Tuesday, January 17, 2017

Sadly She Has It Wrong

There are reasons why the medical community backs children transitioning, it is because there is strong medical research that shows it reduces negative outcomes. There is research that shows it reduces suicidal idealizations, self-harm, and drug and alcohol abuse.
Transgender kids: Who decides?
By Margaret Wente
The Globe and Mail
Published Tuesday, Jan. 17, 2017

Whenever I write about transgender issues, I get dismayed e-mails from grandparents, other relatives or family friends. They tell me that a child or teenager in the family has declared that he or she identifies as transgender. The parents are determined to do what’s right. Now Pete is transitioning to Sue, or vice versa, and the relatives don’t know what to do. Something feels terribly wrong to them about all this. But enlightened opinion is all on the other side. The media are on the other side. The experts are on the other side. Not only that, they’re told that trans kids are at extremely high risk of suicide, and that if they don’t transition they might die.

Now there’s help. A new BBC documentary, Transgender Kids: Who Knows Best?, offers a thoughtful and nuanced view of the “gender-affirmative” approach that has swept society. Its focus is on Canada, regarded as one of the most progressive nations in the world for trans rights. Canada is where Ken Zucker, one of the world’s leading experts on child and adolescent dysphoria, was fired for not being progressive enough.

The activists believe that children’s expressions of gender identity should automatically be taken at face value. Simply put, the children know best. This is now the mainstream view, celebrated in the media, endorsed by progressive politicians, vigorously embraced by our school systems and robustly promoted by a growing number of medical practitioners who do not hesitate to prescribe powerful, life-altering drugs to adolescents and teenagers. Countless parents who would never feed their kid a peanut have now been persuaded to make drastic social and biomedical decisions that will irrevocably alter their child’s life.
That might be true if it was that simple, but there is extensive therapy that the child and the parents go through before the child transitions. WPATH Standard of Care v7 has a whole section on treatment for children and adolescents. They first discuss the requirements for the therapists and assessment of the child,
Competency of Mental Health Professionals Working with Children or Adolescents with Gender Dysphoria
The following are recommended minimum credentials for mental health professionals who assess, refer, and offer therapy to children and adolescents presenting with gender dysphoria:
  1. Meet the competency requirements for mental health professionals working with adults, as outlined in section VII;
  2. Trained in childhood and adolescent developmental psychopathology;
  3. Competent in diagnosing and treating the ordinary problems of children and adolescents.

Psychological Assessment of Children and Adolescents
When assessing children and adolescents who present with gender dysphoria, mental health professionals should broadly conform to the following guidelines:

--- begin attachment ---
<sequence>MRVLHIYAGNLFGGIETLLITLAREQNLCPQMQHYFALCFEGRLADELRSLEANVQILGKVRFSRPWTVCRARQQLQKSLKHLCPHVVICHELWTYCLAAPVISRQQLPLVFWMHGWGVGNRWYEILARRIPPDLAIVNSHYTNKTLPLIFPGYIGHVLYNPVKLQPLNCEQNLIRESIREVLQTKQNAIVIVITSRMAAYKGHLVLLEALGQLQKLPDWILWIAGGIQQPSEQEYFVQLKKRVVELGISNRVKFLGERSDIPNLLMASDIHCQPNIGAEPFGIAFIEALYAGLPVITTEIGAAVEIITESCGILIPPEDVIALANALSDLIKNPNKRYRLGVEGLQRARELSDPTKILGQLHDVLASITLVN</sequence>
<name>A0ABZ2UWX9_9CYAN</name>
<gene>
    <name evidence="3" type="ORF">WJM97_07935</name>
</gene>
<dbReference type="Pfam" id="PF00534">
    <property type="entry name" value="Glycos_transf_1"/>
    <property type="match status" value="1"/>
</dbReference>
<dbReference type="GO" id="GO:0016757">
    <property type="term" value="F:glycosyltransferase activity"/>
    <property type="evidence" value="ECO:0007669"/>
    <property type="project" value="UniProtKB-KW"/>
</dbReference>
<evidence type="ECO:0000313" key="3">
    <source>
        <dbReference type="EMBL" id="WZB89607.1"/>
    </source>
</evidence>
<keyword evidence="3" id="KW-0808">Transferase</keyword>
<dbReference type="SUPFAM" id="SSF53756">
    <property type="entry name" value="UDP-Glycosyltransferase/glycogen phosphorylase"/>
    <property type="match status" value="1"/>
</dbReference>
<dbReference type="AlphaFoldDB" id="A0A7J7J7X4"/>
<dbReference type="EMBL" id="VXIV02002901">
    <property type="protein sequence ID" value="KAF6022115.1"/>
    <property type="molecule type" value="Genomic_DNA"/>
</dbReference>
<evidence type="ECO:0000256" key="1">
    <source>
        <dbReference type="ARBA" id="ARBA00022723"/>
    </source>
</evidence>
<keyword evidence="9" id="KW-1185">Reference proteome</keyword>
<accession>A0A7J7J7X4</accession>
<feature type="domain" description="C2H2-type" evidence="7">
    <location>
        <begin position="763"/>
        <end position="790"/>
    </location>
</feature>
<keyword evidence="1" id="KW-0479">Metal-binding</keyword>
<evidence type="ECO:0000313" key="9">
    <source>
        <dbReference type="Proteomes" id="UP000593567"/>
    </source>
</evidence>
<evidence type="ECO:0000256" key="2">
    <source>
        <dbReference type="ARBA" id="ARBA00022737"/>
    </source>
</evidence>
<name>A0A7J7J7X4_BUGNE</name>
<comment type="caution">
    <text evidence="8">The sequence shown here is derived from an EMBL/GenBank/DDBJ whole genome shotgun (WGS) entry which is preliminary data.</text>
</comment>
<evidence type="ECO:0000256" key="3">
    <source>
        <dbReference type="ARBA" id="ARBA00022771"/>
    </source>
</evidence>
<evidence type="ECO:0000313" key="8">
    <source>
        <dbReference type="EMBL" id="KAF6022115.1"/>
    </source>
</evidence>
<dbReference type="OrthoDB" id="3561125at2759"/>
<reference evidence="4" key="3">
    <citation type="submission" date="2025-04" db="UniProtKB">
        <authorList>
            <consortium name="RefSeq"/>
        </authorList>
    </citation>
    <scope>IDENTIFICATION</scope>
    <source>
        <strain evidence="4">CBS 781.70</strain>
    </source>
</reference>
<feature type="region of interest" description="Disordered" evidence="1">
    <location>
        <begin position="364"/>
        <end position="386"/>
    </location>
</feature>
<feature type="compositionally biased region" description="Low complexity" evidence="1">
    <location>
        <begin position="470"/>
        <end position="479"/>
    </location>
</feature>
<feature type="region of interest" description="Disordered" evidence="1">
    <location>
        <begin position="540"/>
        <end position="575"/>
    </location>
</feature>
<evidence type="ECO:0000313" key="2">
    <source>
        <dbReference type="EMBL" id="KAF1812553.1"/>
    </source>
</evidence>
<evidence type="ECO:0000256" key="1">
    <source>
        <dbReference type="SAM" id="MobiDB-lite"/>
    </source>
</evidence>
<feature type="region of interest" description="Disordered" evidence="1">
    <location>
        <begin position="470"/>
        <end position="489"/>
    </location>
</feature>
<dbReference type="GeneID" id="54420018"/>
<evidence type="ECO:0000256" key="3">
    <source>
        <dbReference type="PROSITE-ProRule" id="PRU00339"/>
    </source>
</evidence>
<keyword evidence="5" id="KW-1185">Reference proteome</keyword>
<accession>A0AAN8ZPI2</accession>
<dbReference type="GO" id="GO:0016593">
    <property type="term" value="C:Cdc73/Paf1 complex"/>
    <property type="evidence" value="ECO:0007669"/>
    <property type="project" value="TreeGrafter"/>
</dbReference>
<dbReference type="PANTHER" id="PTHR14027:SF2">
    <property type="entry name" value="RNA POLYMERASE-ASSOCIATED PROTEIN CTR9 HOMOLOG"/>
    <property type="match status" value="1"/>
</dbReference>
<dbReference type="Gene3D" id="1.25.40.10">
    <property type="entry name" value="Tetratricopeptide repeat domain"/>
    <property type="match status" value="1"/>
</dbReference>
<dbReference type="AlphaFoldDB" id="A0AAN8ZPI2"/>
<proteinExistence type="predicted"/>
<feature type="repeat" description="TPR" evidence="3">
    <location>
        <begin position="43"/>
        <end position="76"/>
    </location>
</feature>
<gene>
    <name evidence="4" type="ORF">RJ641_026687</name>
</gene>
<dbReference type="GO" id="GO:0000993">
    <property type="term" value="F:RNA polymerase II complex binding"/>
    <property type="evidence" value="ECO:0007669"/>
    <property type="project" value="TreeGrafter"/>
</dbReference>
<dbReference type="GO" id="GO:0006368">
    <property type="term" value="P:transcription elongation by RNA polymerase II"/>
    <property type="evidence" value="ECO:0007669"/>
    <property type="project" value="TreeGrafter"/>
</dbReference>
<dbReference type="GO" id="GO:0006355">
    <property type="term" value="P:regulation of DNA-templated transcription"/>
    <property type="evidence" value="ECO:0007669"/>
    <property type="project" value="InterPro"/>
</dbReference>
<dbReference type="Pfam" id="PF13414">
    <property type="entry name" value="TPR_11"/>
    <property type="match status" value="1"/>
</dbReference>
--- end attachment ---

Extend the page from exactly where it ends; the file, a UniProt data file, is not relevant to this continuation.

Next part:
1. Mental health professionals should not dismiss or express a negative attitude towards nonconforming gender identities or indications of gender dysphoria. Rather, they should acknowledge the presenting concerns of children, adolescents, and their families; offer a thorough assessment for gender dysphoria and any coexisting mental health concerns; and educate clients and their families about therapeutic options, if needed. Acceptance, and alleviation of secrecy, can bring considerable relief to gender dysphoric children/adolescents and their families.
  2. Assessment of gender dysphoria and mental health should explore the nature and characteristics of a child’s or adolescent’s gender identity. A psychodiagnostic and psychiatric assessment—covering the areas of emotional functioning, peer and other social relationships, and intellectual functioning/school achievement—should be performed. Assessment should include an evaluation of the strengths and weaknesses of family functioning. Emotional and behavioral problems are relatively common, and unresolved issues in a child’s or youth’s environment may be present (de Vries, Doreleijers, Steensma, & Cohen-Kettenis, 2011; Di Ceglie & Thümmel, 2006; Wallien et al., 2007).
  3. For adolescents, the assessment phase should also be used to inform youth and their families about the possibilities and limitations of different treatments. This is necessary for informed consent, but also important for assessment. The way that adolescents respond to information about the reality of sex reassignment can be diagnostically informative. Correct information may alter a youth’s desire for certain treatment, if the desire was based on unrealistic expectations of its possibilities.
The SOC then goes into great detail how a child should transition, including social transition where there is no drug or any other permanent treatment intervention.

The article goes on to say,
What’s shocking about the push to transition kids is that most of the time, the kids grow out of it. By adolescence, the majority – studies average around 80 per cent, according to the documentary – reconcile with their birth gender. Many turn out to be gay. In one follow-up study of 139 boys treated at Dr. Zucker’s clinic, 88 per cent eventually “desisted.” Not surprisingly, these statistics make trans activists profoundly uncomfortable.
But that study has been found to be lacking. Among the comments about the study is that Dr. Zucker included children who didn’t meet diagnostic criterial for gender dysphoria in children so of course he found a high number of desistance in his study.

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